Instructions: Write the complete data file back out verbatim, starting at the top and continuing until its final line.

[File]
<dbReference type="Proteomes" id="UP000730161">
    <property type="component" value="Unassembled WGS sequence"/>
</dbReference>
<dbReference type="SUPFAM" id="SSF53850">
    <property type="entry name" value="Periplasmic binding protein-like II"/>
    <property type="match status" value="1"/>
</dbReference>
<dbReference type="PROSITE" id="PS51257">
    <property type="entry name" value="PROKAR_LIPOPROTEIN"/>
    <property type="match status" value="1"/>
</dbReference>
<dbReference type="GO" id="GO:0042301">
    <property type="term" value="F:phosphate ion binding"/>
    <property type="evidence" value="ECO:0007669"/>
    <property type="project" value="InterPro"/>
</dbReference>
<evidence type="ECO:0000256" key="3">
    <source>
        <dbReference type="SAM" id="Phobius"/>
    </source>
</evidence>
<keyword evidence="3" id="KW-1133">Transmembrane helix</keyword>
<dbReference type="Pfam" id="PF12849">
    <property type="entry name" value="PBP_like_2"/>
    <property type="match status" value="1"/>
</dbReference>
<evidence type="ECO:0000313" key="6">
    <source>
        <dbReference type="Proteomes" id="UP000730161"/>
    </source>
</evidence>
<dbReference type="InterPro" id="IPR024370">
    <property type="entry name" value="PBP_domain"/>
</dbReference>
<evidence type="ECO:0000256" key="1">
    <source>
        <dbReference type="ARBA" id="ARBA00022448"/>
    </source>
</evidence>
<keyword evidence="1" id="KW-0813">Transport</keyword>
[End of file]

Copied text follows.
<dbReference type="Proteomes" id="UP000730161">
    <property type="component" value="Unassembled WGS sequence"/>
</dbReference>
<dbReference type="SUPFAM" id="SSF53850">
    <property type="entry name" value="Periplasmic binding protein-like II"/>
    <property type="match status" value="1"/>
</dbReference>
<dbReference type="PROSITE" id="PS51257">
    <property type="entry name" value="PROKAR_LIPOPROTEIN"/>
    <property type="match status" value="1"/>
</dbReference>
<dbReference type="GO" id="GO:0042301">
    <property type="term" value="F:phosphate ion binding"/>
    <property type="evidence" value="ECO:0007669"/>
    <property type="project" value="InterPro"/>
</dbReference>
<evidence type="ECO:0000256" key="3">
    <source>
        <dbReference type="SAM" id="Phobius"/>
    </source>
</evidence>
<keyword evidence="3" id="KW-1133">Transmembrane helix</keyword>
<dbReference type="Pfam" id="PF12849">
    <property type="entry name" value="PBP_like_2"/>
    <property type="match status" value="1"/>
</dbReference>
<evidence type="ECO:0000313" key="6">
    <source>
        <dbReference type="Proteomes" id="UP000730161"/>
    </source>
</evidence>
<dbReference type="InterPro" id="IPR024370">
    <property type="entry name" value="PBP_domain"/>
</dbReference>
<evidence type="ECO:0000256" key="1">
    <source>
        <dbReference type="ARBA" id="ARBA00022448"/>
    </source>
</evidence>
<keyword evidence="1" id="KW-0813">Transport</keyword>